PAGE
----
The National Party descended on Hawke's Bay in the midst of a heatwave to prepare for the year ahead.
Temperatures were forecast to hit 36C.
Outside the Havelock North Function Centre the hydrangeas slumped with exhaustion. Inside the politicians also slumped until the air con was fixed.
The new candidates were there, full of excitement about their first major official National Party event. They included Christopher Luxon, who arrived late fresh from watching the Australian Open tennis in Melbourne.
There was a hatched, matched and dispatched theme. The hatched was MP Hamish Walker's new baby daughter. The matched was MP Dan Bidois' engagement.
The attempted dispatch was of New Zealand First leader Winston Peters.
On the first day, National leader Simon Bridges unequivocally ruled out working with NZ First after the election.
Inside the caucus room, the sigh of relief almost drowned out the applause.
One MP later described it as "cathartic".
In the end the biggest controversy in that caucus room was Alfred Ngaro's claim that he was the best at putting up hoardings. The boos and jeers got the media running, thinking there had been a coup.
But there is always a white-knuckle phase after such an announcement as the MPs wait to see how voters receive the news.
Speakers included Nick Westenberg, from the Liberals in Australia.
Westenberg spoke on how Australian Prime Minister Scott Morrison had won over the "quiet Australians" that Morrison had put his success down to.
The advice was simple: Listen to the issues they raise, and then do something to fix them.
After that session, Bridges took to the streets to test drive his listening, his "quiet New Zealander" lines and his NZ First decision on local business owners.
The first meeting was a set-up by local MP Lawrence Yule. It was former National Party MP Jeff Whittaker, who runs a pharmacy in town.
Whittaker was full of praise for the Peters decision. He had sat behind Peters from 1990 to 1993 when Peters was in the National Party.
At a clothing store up the road Bridges met Kate.
Kate was the perfect example of a "quiet New Zealander".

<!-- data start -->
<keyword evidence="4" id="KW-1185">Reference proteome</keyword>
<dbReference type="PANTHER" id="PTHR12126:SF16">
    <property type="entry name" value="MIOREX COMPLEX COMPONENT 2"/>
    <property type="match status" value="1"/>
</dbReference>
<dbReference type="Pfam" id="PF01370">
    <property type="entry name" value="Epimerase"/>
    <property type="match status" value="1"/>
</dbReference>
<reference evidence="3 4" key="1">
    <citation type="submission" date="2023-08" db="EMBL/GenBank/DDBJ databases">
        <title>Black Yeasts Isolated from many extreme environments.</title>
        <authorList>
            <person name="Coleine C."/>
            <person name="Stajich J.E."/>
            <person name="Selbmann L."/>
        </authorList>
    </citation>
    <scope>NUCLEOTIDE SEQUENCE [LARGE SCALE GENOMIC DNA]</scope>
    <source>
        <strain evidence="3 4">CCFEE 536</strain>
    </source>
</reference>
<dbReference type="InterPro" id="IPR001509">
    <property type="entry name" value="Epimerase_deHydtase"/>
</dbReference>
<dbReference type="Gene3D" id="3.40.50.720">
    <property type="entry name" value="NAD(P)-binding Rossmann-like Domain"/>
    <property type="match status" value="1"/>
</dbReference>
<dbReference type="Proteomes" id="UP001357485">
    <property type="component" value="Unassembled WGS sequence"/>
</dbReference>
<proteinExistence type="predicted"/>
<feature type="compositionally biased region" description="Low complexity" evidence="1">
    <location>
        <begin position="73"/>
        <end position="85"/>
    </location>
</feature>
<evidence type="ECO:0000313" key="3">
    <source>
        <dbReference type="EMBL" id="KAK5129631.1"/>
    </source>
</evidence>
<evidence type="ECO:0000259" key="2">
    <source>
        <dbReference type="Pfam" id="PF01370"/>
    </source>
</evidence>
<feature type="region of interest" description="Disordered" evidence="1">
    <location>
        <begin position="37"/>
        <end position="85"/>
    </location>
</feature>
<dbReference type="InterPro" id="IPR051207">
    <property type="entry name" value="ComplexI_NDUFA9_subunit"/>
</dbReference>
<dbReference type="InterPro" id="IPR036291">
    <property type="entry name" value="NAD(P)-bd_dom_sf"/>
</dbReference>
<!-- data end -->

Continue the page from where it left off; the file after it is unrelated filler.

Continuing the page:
She did not care for political games. She cared about her business, and her family and the local school.
She had voted for National when John Key was Prime Minister. But she was a swinging voter - she had voted for "Jacinda" in 2017 and was likely to do so again.
But afterwards Kate said Bridges seemed a lot nicer in person than on television.
Many others were National supporters - it was safe National turf.
A cafe owner, a solid National voter, said he would vote National again but it had not been the same since "the big man" [John Key] had left.
What will please Bridges was the response to the decision to cut off Winston Peters.
Given Bridges had ruled out Peters early so he would not have to talk about Peters for the whole campaign, he was certainly keen to talk about him in Havelock North.
Some people called out very hearty congratulations. Almost everybody he came across, he asked what they thought.
The general response was "good on you".
Only one person had not heard about it all. That was in a design shop, where Bridges had greatly admired a selection of ceramics, picking out a hippo as his favourite.
"A little-known fact about the hippopotamus is that they can run several times faster than humans," he said. "Very fast."
Bridges tried out his "quiet New Zealander" lines on each of them. He dangled a four-lane highway from Napier to Hastings in front of them.
There was his question about their concerns as small businesses. They talked to him about wages, staff, local issues, regulations, taxes and water.
There was Bridges gangs pitch, which he abandoned after it got little traction on the first two occasions.
Then there was his own pitch - the small talk.
At the jewellers, he admired the shiny things: "I've always thought I'd like to be a jeweller," he said.
At the butchers he admired the rows of locally sourced meat. "I've always thought I'd like to be a butcher," he said.
At least he will have some fall-back options should the Winston Peters decision backfire.